“Wait!” Josie reached out and tugged at his sleeve. “I have to show you something first.”

  Zack stopped. Josie’s smile had disappeared. “What is it?” he asked.

  “You have to see for yourself,” Josie said mysteriously, “because it could happen to you!”

  * * *


  * * *


  Zack didn’t want to go to Josie’s place—he wanted to make his map. But if something else was about to happen to him—something bad—he needed to know.

  Josie waited, hands on her hips, as Zack swung one leg over the top of the wood fence, then the other, and jumped down.

  “Yesterday,” she told him as they started through the cornfield toward the Wellses’ farmhouse, “my mom’s gold bracelet disappeared.”

  “You mean, one minute it was there and then it wasn’t?” Zack asked.

  “No. I mean that’s when she discovered it was gone. And I wasn’t even wearing it. I’m only allowed to wear it in the house because it could slip right off.”

  “So what do you guess happened to it?” said Zack.

  “Mom thinks I lost it,” said Josie. “I told her I hadn’t even tried on that bracelet for . . . Well, maybe I did try it on, but I hadn’t worn it. . . . Well, maybe I did wear it just a little around the house, but I’ve never—hardly ever—worn it outside.”

  Zack wished he hadn’t climbed the fence. Wished he had just kept going. He wasn’t much interested in gold bracelets.

  Josie tugged at his sleeve again. “Do you know how much that bracelet cost?”

  Zack shook his head.

  “It’s priceless! Mom said that all the money in the world wouldn’t pay for it, because Dad gave it to her on their honeymoon.”

  They left the cornfield and walked across the yard to her house. Josie led him around to the side. “Look,” she said.

  Zack looked where she was pointing. All he could see were a few mashed petunias beneath a window.

  “What?” he said.

  Josie stepped closer to the house, still pointing. “Footprints!” This time her eyes were as large as coat buttons. “Big ones!”

  Zack could see them now—two big footprints with V-shaped treads, right in the middle of the smashed-down petunias. “So?” he said.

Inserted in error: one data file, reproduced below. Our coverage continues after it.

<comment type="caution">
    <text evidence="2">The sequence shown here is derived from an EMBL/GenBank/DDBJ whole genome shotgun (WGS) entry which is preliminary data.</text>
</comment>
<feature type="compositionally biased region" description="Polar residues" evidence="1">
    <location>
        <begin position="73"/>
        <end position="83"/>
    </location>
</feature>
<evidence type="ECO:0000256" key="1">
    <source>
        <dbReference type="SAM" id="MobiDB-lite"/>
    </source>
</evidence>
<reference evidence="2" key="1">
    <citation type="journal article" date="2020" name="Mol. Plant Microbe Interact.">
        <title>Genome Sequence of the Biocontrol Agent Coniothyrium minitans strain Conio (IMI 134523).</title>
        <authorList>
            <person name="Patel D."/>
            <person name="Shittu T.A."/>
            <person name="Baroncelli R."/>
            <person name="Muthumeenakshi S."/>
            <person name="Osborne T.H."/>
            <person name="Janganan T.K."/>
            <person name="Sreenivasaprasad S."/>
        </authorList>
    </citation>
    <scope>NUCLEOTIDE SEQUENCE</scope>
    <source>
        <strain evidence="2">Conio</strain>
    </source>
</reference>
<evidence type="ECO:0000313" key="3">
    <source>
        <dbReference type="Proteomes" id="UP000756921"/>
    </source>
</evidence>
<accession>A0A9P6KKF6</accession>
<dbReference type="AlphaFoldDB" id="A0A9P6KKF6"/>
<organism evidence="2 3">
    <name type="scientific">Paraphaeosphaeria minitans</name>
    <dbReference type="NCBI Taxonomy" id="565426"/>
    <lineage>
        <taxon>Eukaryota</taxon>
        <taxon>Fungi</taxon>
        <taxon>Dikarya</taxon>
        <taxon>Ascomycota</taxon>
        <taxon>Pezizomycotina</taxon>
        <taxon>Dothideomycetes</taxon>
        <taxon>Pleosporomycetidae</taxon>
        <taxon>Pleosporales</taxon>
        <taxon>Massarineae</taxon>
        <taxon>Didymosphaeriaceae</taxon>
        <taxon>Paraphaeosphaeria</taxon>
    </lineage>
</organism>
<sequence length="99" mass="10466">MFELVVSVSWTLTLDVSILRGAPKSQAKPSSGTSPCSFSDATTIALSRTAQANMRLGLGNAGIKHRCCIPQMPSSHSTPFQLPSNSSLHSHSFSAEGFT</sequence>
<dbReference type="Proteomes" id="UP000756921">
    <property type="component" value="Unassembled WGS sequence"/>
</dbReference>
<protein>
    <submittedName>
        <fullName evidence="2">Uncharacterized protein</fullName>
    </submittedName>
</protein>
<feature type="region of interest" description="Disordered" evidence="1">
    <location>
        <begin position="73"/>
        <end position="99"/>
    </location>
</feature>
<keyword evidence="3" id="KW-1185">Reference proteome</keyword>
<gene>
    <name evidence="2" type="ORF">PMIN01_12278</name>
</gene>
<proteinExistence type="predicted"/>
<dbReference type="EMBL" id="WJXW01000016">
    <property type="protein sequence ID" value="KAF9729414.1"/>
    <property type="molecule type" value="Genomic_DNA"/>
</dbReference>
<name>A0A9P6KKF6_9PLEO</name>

“Don’t you see? Somebody was here at the window, and I think that somebody climbed in and took Mom’s bracelet.”

  “Why do you think that?”

  “Because there’s a robber out here! The Smiths and the Baileys and the Hendersons have all had things missing, so it probably means that your grandparents’ farm is next.”

  “Grandma doesn’t wear gold bracelets,” said Zack.

  “It could be anything!” said Josie, and then her voice became low and mysterious. “The Smiths lost their snowblower. At the Baileys’ it was an angel food cake, and a pig is missing at the Hendersons’.”

  Now it was beginning to sound serious. “And they haven’t found the person who took the stuff?” Zack asked.

  Josie’s eyes narrowed to tiny slits. “Ne-ver,” she said. “Which means he’s still around, waiting to strike.”

  Zack’s heart began to thump a little faster. “How do you know it was a he? What would a man want with a gold bracelet?”

  “To sell it!” said Josie, and pointed to the footprints again. “Those are the deep footprints of somebody heavy. I’m just saying that you had better keep your eye out for anyone creeping or sneaking around your grandparents’ place after dark.”

  Zack felt a slight shiver run down his spine. “I will,” he said.

  Josie thrust her hands in her pockets and dropped her head. “Mom’s bracelet is probably gone forever,” she said in a small voice.

  “Maybe your brother will find the burglar and get the bracelet back before it’s sold,” Zack offered.

  The corners of Josie’s mouth turned down. “Adam said he’d keep an eye out. But if he doesn’t get it back, Mom will think that I’m the one who lost it, and she’ll be mad at me for the rest of my life.”

  “Nobody stays mad that long,” Zack said. “Anyway, I’ll look for burglars sneaking around our place.” He thought again of the map he was going to make and the number of turns he had made already. Was it three or four? “I need to get back,” he said. “I’ll come over s
ome other time.”

  “I’ll go with you as far as the fence,” said Josie, and walked along beside him.

  Here come the questions, Zack thought.

  “Want to know the craziest thing I ever did?” Josie asked. And without waiting for an answer, she said, “I rode my belly board down the creek when the water was high.”

  “How far did you get?” Zack asked.

  “Not very. I crashed where the creek makes the turn. What’s the craziest thing you ever did?”

  “Um . . . I took my sister’s little sewing machine apart once and couldn’t get it back together again,” said Zack. “I just wanted to see how it worked.”

  “I’ll bet she was mad!” said Josie.

  “Sounded like a fire siren going off, the way she yelled,” Zack told her, and that made both of them smile.

  They reached the fence and Zack climbed over.

  “Well, bye,” Josie said. “Look out for burglars.”

  “Bye,” he told her. Now there were two things to look out for here at the farm, Zack was thinking when he finally reached the road. Pretty soon he was starting up the lane toward the house. Well, if a burglar did come creeping or crawling, sneaking or stalking around his grandfather’s place looking for something to steal, Zack thought, he hoped he’d take the turkey.

  When he got to the lawn, he sighed: halfway between him and the house was old Tailpipe.

  * * *


  * * *


  Zack stood still as a stone.

  Tailpipe was pecking in the dirt, the red wattle beneath his beak swinging back and forth. Then he stopped pecking and started scratching instead. His long yellow claws looked like eagle talons, and Zack swallowed.

  A whole minute passed, maybe two. Zack didn’t move a muscle. He wondered if Tailpipe could hear him breathing.